The fish symbol you see on cars and other places – called an Ichthus – was a symbol used to guide early Christians to safe places of worship.

Persecution is, unfortunately, alive and well today. In China, for instance, it is estimated that between 80 and 100 million people attend house churches, and the Chinese government in the past few years has stepped up their persecution of those house churches (http://www.persecution.com/public/media.aspx?mediapage_ID=MjQ1). The country that finances so much of our debt, the country that manufactures so many of the products we buy, that country is also one of the most intense persecutors of the church.

We must pray for our brothers and sisters around the world that are persecuted because of their faith, and may we never take for granted that we drove to and walked in this building unmolested this morning. No one has to give approval or sanction our gathering this day. No one tells us how we must conduct ourselves or what we must believe as we gather here. We are free! Free to worship and free to follow our beliefs!

3. People were created as free beings.

God intends for people to be free and to remain free. We must pray for and agitate for the freedom of others.

But not just for political freedom, but spiritual freedom as well. In spite of our political freedom there are many who are bound by the chains of fear, of addictions, of poverty, of violence, of abuse, of materialism, and so many other things that bind the human heart and mind. Political freedom does not guarantee the freedom of an individual’s heart and soul, a large bank account does not mean there is not a poverty of the soul, and an abundance of food does not alleviate terrible spiritual hunger.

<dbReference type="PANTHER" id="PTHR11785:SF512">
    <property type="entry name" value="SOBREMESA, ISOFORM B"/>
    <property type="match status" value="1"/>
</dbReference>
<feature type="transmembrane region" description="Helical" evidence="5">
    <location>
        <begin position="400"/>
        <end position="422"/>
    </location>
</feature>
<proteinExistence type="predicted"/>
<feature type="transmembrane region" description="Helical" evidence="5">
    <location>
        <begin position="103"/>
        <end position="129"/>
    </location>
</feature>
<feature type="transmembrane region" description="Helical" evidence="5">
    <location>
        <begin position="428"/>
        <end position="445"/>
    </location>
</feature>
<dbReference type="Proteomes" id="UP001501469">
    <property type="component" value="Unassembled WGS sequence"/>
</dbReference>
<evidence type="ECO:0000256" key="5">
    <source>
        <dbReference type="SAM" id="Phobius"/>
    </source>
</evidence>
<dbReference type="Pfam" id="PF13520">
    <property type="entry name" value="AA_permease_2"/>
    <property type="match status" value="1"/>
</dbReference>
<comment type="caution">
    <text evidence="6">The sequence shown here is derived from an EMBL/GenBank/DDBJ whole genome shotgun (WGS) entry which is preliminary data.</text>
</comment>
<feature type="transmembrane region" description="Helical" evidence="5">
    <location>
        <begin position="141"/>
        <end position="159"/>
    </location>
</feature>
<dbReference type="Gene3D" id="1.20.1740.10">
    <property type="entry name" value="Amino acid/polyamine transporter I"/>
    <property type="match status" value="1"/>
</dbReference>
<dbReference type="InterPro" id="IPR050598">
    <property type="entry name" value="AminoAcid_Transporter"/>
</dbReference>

4. God does not enforce belief, so neither must we.

My journey back to the Disciples was a journey back to my roots, but it was also a journey away from the narrow legalism and enforced uniformity of other traditions.

There are far too many examples of forced uniformity in churches today. Disciples are one of the shining – and increasingly rare – examples of soul freedom. Our Scripture reading from the book of Romans is a passionate plea on Paul’s part to resist legalism. Disciples have always resisted a legalistic and narrow approach to faith.